Top EU officials pledged to offer more pro-active support for renewables and clean hydrogen as part of a more aggressive approach to industrial strategy, as the wind and solar sectors called for concrete measures to turn words into action.

“We will need a more strategic approach to renewable energy industries, such as offshore energy, and the supply chain underpinning them,” the European Commission said in its New Industrial Strategy for Europe, a wide-ranging attempt to exert more influence on the development of key sectors across the board and help the EU match the massive heft of China and the US.

“This should be supported by efforts to better connect Europe's electricity systems to increase security of electricity supply and integrate more renewables.”

In parallel to a more strategic approach to renewables, Brussels also plans to soon launch a ‘Clean Hydrogen Alliance’ to accelerate the decarbonisation of industry and “maintain industrial leadership”.

The Commission didn’t say when it plans to officially present the hydrogen initiative, but EU news website Euractiv cites an EU official saying it will be launched in the summer as it enjoys the broad backing of EU member states.

Germany later this month is already expected to launch its own national hydrogen strategy, calling for a rapid ramp-up of domestic renewables-based hydrogen (‘green hydrogen’) that may include special tenders for offshore wind projects linked to hydrogen production.

Europe’s main wind and solar lobbying groups reckon the substantial increase in the amount of power required for Europe’s planned ‘twin transitions’ (to a carbon neutral and a more digital industry) will be a great chance for the renewables sector.

“It is good the Commission has acknowledged the strategic role of renewables for the EU economy,” WindEurope chief executive Giles Dickson said.

“If the European Green Deal is to deliver climate neutrality by 2050, the EU needs to accelerate the deployment of wind energy. The Commission sees wind being half of Europe’s electricity by 2050. And it’ll be big part of the renewable hydrogen the EU wants more of.”

Aurélie Beauvais, policy director of SolarPower Europe, said: “After intensive engagement on industrial strategy, which included the backing of 25 major European renewables associations, and research and national solar associations, it is positive that the Commission recognises the need for a more strategic approach to renewable energy industries.”

But behind the words of encouragement, the associations also stress the need for the warm words in the Commission’s proposal for an industrial strategy to be followed by action.

The strategy provides a “promising starting point,” SolarPower Europe chief executive Walburga Hemetsberger said, but European institutions together with the renewables industry must now develop a “concrete ‘Industrial Toolbox’ for the solar sector.”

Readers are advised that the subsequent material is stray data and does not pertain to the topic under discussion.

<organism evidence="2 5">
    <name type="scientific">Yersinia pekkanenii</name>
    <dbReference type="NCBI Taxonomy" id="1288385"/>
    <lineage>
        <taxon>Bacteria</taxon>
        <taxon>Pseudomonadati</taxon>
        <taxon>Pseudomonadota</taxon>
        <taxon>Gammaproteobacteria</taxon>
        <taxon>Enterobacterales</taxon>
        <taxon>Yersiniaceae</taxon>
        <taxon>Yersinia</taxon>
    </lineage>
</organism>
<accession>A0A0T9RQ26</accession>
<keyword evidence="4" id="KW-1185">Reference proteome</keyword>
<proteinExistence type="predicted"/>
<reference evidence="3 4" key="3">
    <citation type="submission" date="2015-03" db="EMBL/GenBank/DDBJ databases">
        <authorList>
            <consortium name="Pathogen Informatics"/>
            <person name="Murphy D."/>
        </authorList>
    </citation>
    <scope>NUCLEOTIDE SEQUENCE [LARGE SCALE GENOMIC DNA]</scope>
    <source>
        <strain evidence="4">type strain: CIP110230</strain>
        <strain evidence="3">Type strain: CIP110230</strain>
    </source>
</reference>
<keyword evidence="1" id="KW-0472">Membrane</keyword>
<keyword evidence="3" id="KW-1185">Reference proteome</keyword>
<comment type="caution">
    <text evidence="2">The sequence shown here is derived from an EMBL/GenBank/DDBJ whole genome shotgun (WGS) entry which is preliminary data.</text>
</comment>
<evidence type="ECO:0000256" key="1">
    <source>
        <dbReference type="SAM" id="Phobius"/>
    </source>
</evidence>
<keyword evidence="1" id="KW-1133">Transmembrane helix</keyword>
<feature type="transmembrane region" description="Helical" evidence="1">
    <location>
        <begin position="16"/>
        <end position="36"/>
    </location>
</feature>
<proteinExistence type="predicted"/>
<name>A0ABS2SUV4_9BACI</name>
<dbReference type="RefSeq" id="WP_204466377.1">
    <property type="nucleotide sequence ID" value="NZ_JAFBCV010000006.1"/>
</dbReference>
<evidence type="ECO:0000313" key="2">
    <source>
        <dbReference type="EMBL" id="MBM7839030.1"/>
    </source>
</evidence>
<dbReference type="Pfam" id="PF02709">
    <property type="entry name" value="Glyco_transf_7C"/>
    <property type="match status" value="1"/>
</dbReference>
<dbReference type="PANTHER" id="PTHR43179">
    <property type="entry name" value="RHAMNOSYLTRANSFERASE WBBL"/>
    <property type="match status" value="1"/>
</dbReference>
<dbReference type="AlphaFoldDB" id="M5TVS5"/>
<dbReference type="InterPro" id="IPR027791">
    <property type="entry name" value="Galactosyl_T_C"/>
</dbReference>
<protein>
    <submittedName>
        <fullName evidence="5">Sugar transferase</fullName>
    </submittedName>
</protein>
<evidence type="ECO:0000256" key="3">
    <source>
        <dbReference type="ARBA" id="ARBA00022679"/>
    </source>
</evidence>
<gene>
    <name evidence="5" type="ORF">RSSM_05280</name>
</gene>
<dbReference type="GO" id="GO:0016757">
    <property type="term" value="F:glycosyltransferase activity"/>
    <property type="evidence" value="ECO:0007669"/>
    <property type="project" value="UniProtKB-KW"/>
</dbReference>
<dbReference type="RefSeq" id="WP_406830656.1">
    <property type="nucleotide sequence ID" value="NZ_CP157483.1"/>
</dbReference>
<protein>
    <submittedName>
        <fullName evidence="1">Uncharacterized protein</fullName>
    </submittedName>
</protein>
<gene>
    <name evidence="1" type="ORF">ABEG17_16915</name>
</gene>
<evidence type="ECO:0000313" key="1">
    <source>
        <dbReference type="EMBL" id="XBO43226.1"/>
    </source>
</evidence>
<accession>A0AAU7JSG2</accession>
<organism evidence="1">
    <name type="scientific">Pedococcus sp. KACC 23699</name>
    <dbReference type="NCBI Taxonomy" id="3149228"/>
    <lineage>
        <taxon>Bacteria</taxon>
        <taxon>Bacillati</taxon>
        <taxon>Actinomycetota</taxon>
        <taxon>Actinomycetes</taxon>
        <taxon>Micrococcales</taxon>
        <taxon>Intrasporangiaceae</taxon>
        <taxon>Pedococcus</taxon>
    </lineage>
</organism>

In a similar fashion, WindEurope’s Dickson demanded: “Now is the time to take concrete measures.”

The strategy launched Tuesday indeed doesn’t contain many such firm commitments, and the EU has a history of endless summits, white papers and strategy guidelines producing millions of toothless recommendations.

More aggressive approach

But Brussels this time does to be serious about becoming more active in defending Europe’s industries more aggressively in relation to other parts of the world.

In its communication on the industrial strategy, the Commission made clear it plans to use the European Green Deal first presented in December as a means to create new markets for climate neutral products in many industrial areas such as steel, cement and basic chemicals. Either these products themselves, or the technology to produce them, should then be exported to other parts of the world.

“The Commission will support clean steel breakthrough technologies leading to a zero-carbon steel making process,” the strategy says, for example.

Swedish utility Vattenfall is already piloting a pilot plant for fossil-free steel.

As pioneering in carbon-neutral production processes will cost billions of euros, the Commission said it will propose a “Carbon Border Adjustment Mechanism in 2021 to reduce the risk of carbon leakage, in full compatibility with WTO rules. This should be supported by strengthening our current tools to tackle carbon leakage.”

In plain language, Brussels plans to introduce the world’s first carbon border tax to penalize carbon-intensive imports and protect European businesses subjected to EU carbon pricing and producing at higher costs due to novel zero-carbon production processes.

Such a measure has the potential to trigger another wave of trade wars, if countries like the US were to conclude that it represents an illegal non-tariff trade barrier and that they are being treated unfairly.

Dickson also said a to-be-established new Industrial Forum bringing together stakeholders, EU member states and EU institutions must include the onshore and offshore wind industry. It should actively get involved if European exporters don’t encounter a level playing field, he stressed.

“This includes developing a European export strategy for renewables that looks not only at third country market access but also at how national export credit agencies can support the European industry in the face of State-financed Chinese competition.”